Relationships Can Survive Remodels


Happy couple and building contractor talking about housing plan at construction site.

Happy couple and building contractor talking about housing plan at construction site.

Your house is a manifestation of your relationship. As Dean says, something very personal happens when you choose a piece of furniture or a room color or a style. Before that choice you were just walking along with all of your essence hidden safely away inside yourself. But then, make a visible choice, display your taste where everyone else can see, and suddenly there's a piece of you out there, exposed and subject to judgment.

Few things test a relationship like remodeling, because …

  • Money … a lot of it. You're playing around with your largest financial investment.
  • Ego … sometimes big ones, tied to old wounds and even childhood dreams.

According to a houzz.com survey 12% of couples considered separation or divorce during their remodel.

But for those who survive …

  • 84% said they now spend more time at home.
  • 80% said they feel more relaxed in their home.
  • 42% do more entertaining.
  • 41% reported an increase in their level of happiness with their partner

So how do we get to those numbers and avoid being part of the 12% considering divorce?

1.Evaluate whether it's the right time, not just for the house but for the relationship.

2.Find a way to deal with differing levels of enthusiasm for the project.

Major relationship decisions usually come to one partner with urgency and not the other - with the non-initiator being dragged along and feeling free to be critical and resentful of any problems that arise, “This was YOUR idea …” In those cases the initiator needs to say something like, “Ok, I know you don't want to handle all this, so I’ll take point, but I really need your input and support. I’ll make lists of choices but then I want to make the final decision together.” And the non-initiator needs to offer that support. And appreciate, not resent, the hard work of handling such decisions.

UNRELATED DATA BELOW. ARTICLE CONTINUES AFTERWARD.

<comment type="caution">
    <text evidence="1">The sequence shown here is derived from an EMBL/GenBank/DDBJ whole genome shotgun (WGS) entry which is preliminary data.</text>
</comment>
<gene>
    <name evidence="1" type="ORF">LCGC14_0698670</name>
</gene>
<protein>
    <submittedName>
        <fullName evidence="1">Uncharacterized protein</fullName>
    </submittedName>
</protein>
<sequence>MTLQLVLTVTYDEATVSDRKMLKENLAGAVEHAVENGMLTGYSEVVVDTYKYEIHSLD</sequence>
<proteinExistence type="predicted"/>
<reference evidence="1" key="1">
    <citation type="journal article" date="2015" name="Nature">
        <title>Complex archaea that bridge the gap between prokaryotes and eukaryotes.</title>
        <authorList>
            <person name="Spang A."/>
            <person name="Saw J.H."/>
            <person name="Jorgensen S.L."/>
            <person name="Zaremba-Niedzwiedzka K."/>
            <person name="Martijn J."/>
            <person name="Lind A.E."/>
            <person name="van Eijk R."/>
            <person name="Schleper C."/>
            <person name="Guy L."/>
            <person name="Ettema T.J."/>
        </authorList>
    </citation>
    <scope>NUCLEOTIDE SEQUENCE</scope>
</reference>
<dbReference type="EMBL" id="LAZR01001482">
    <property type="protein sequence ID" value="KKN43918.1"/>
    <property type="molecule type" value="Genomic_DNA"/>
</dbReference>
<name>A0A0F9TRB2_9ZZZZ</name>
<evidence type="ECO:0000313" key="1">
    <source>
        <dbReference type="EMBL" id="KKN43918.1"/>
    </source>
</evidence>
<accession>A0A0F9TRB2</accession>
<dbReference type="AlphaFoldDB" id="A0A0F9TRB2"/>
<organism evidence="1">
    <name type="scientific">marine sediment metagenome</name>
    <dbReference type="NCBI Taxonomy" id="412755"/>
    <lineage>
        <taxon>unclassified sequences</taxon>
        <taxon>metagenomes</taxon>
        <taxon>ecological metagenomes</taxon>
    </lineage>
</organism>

3.Plan extensively for dislocation, decompression, and delays.

4.Practice the art of Collaboration

Collaborate is not the same as tolerate. It’s a belief that embracing other perspectives will improve the results. Don't fear disagreement.

The rules of collaboration are similar to the rules of improv:

  1. Say, “Yes.” - New ideas are fragile. Handle with care and don’t judge any idea too early.
  2. Say “Yes, and …” - Don’t just agree but contribute.

5.Learn to Compromise

Compromise doesn’t mean losing yourself. It means analyzing what is central to your identity and what is farther out on the fringe.

6.“Know thyself.” (Inscribed on the temple of Apollo at Delphi)

Get underneath your tastes, requests, frustrations and opinions to what’s driving them. You cannot build a custom home for someone who does not understand the why of their own customs.

7.Get over being a design theme purist.

Think of yourselves as innovators. Marriage itself is the creation of something entirely new. There should be evidence that you both live there, AND that you live there as a couple.

8.Don't assert territorial design rights if your partner moved into your house.

9.It's common for one partner to be more utilitarian and the other more aesthetic.

Use it. Don't forget, architecture is both shelter and story. You also have varying gifts and abilities. Survey your strengths and delegate accordingly.

10.Shop together whenever possible so big choices don't sneak up on you.

11.Don’t avoid consulting with a professional. Design Matters Most!

LISTEN TO THE ENTIRE SHOW BELOW!

PHOTO CREDIT: Getty Images